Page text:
IT is a simple fact that a child who is frequently missing school is never going to do as well as one who turns up every day. The evidence is all too clear: in 2018-19, just 36 per cent of persistently absent children got nine to four in their English and maths GCSEs compared with 84 per cent of pupils who were regular attenders.

And the sad truth is that unless their attendance improves, they are unlikely to ever make up this lost ground. 

Of course, every year some children do have to miss a lot of normal school because they’re seriously ill; schools will try to set work that can be done outside school, where possible, and know how best to support these children in their learning while they seek treatment.

There are others who need support with their attendance and this is why we’ve appointed children’s charity Barnardo’s to run a three-year mentoring programme, which is a new approach to tackle absenteeism. The programme is currently running in five areas and I am excited that Middlesbrough is one of the first test pilots. 

The programme provides intensive one-to-one support to pupils who are persistently absent, which means they miss more than 10 per cent of their education – that’s a day a fortnight.

The mentors work with them and their families to find out why the child is missing. This can lead to extra support, more intensive work with teachers or, in some cases, bridge-building between school and family if relationships have broken down between the two. Schools and parents need to work in partnership to support children who are struggling to attend, and effective mentoring can help. 

Middlesbrough is not alone in having to grapple with absenteeism. Every local area is facing its own challenges. It is a widespread issue across the developed world post Covid, and one with many causes. The pandemic particularly, broke attendance habits and resulted in more children being absent than previously.   

Absenteeism has a high cost and it’s not just an academic one. Clamping down on it is a big priority for us because of its impact on social mobility and inclusion. Persistent absence will cast a long shadow over a child’s future prospects. This is particularly damaging for disadvantaged pupils who already face an attainment gap. We know that absence has a further particularly punishing impact on this.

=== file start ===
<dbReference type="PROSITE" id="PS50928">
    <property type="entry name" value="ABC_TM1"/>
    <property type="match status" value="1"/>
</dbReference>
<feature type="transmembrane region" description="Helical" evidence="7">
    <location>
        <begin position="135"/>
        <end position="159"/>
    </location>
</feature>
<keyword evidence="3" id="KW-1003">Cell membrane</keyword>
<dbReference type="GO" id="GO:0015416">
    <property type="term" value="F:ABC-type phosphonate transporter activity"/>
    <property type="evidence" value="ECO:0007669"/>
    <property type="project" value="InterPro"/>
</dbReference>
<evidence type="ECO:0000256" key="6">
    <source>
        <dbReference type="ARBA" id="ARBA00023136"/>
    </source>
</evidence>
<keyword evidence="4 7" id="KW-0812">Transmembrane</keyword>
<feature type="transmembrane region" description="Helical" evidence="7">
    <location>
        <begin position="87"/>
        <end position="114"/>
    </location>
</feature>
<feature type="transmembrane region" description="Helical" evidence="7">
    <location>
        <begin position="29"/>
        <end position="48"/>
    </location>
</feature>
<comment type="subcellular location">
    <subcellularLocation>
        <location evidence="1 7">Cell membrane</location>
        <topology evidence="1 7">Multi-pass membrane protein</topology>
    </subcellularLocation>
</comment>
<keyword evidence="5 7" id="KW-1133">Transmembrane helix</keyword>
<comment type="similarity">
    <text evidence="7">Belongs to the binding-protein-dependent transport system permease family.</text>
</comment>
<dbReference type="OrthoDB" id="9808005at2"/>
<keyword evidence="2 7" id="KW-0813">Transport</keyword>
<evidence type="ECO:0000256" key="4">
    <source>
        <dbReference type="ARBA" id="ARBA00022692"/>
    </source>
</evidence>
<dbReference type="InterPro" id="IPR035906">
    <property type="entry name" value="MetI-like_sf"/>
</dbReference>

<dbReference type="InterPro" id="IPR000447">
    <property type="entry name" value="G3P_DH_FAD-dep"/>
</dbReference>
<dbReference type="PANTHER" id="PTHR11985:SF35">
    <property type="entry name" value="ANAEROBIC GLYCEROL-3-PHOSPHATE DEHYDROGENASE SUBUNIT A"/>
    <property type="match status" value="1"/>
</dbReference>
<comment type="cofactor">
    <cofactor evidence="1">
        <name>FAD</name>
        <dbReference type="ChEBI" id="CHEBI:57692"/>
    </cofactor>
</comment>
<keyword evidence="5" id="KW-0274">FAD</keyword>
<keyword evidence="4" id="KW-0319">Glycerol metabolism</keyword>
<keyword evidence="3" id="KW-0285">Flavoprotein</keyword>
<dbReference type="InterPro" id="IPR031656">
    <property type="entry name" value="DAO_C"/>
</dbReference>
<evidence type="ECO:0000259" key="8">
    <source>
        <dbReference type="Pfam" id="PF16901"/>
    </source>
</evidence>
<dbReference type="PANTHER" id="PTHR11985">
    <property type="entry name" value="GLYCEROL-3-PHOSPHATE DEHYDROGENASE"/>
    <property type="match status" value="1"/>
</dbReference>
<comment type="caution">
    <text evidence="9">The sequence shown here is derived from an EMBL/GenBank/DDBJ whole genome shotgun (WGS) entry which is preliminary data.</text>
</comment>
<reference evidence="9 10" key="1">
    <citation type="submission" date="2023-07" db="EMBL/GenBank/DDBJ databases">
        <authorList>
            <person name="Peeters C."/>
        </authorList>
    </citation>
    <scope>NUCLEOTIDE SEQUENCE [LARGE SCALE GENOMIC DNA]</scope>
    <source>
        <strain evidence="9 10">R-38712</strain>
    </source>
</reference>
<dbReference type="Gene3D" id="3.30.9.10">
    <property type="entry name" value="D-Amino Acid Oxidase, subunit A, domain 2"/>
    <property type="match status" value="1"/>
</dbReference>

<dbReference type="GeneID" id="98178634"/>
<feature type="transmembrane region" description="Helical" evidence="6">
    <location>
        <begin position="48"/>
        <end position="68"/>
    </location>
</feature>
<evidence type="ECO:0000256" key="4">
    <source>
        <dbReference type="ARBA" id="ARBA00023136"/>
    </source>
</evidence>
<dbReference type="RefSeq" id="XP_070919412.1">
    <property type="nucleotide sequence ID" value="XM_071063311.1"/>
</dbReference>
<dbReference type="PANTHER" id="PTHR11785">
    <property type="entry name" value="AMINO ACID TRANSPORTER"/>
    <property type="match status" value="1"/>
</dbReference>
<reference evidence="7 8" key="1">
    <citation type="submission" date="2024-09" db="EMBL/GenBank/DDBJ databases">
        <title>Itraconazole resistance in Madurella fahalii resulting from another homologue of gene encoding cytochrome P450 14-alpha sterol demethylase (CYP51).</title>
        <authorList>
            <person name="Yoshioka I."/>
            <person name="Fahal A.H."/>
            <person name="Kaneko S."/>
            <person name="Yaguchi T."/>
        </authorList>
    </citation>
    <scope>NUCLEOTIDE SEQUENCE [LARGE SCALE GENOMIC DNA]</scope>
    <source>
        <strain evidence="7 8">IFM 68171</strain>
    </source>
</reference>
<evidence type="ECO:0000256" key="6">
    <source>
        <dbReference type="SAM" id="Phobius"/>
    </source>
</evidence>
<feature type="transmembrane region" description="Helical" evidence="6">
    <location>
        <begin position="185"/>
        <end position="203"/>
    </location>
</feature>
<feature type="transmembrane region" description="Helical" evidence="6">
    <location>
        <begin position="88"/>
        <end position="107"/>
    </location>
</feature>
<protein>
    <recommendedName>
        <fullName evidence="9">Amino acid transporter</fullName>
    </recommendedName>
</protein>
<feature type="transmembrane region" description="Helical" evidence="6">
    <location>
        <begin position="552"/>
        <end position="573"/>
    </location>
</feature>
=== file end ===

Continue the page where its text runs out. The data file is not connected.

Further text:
The mentoring programme will act alongside a number of other measures we have already put in place including 14 attendance hubs which each share tips and resources to improve attendance with 60 schools.

But absence is not just a matter for schools. Making sure a child attends school has to begin at home. If you are a parent, it’s important to remember that taking your child out of school during term time, for a day out or a holiday, say, means that they are going miss out on crucial learning. The effects of those missed lessons will build up, making it harder for the child to re-engage with learning when they eventually do go back.

I know some children can get anxious about the prospect of being in school but, for mild and moderate cases, prolonging that absence can make things worse, not better.

With mild illness it is often OK, and better, to be in school and the NHS has guidance about this on its website to help parents. It’s vital that parents and schools work together jointly to find solutions. 

Every day a child isn’t in school, there’s a cost to be met. Not only that, it disrupts the rest of the class which means other children will also suffer. 

Ultimately, you can’t put a price on experiences that will last a lifetime. School is where children have so many special moments, from taking part in the Christmas play to scoring a winning goal. It’s where they form some of their most enduring friendships, and it’s where they are inspired by great teachers whose influence will stay with them their whole lives. Not being in school means missing out on so much of this. 

I will be watching the experience in Middlesbrough closely to see how mentoring can help us in our battle to get children where they should be, at school getting the excellent education and the wonderful experiences that will set them up for life.

The Northern Echo: Education Secretary Damian Hinds

  • Damian Hinds is the Minister of State for Schools at the Department for Education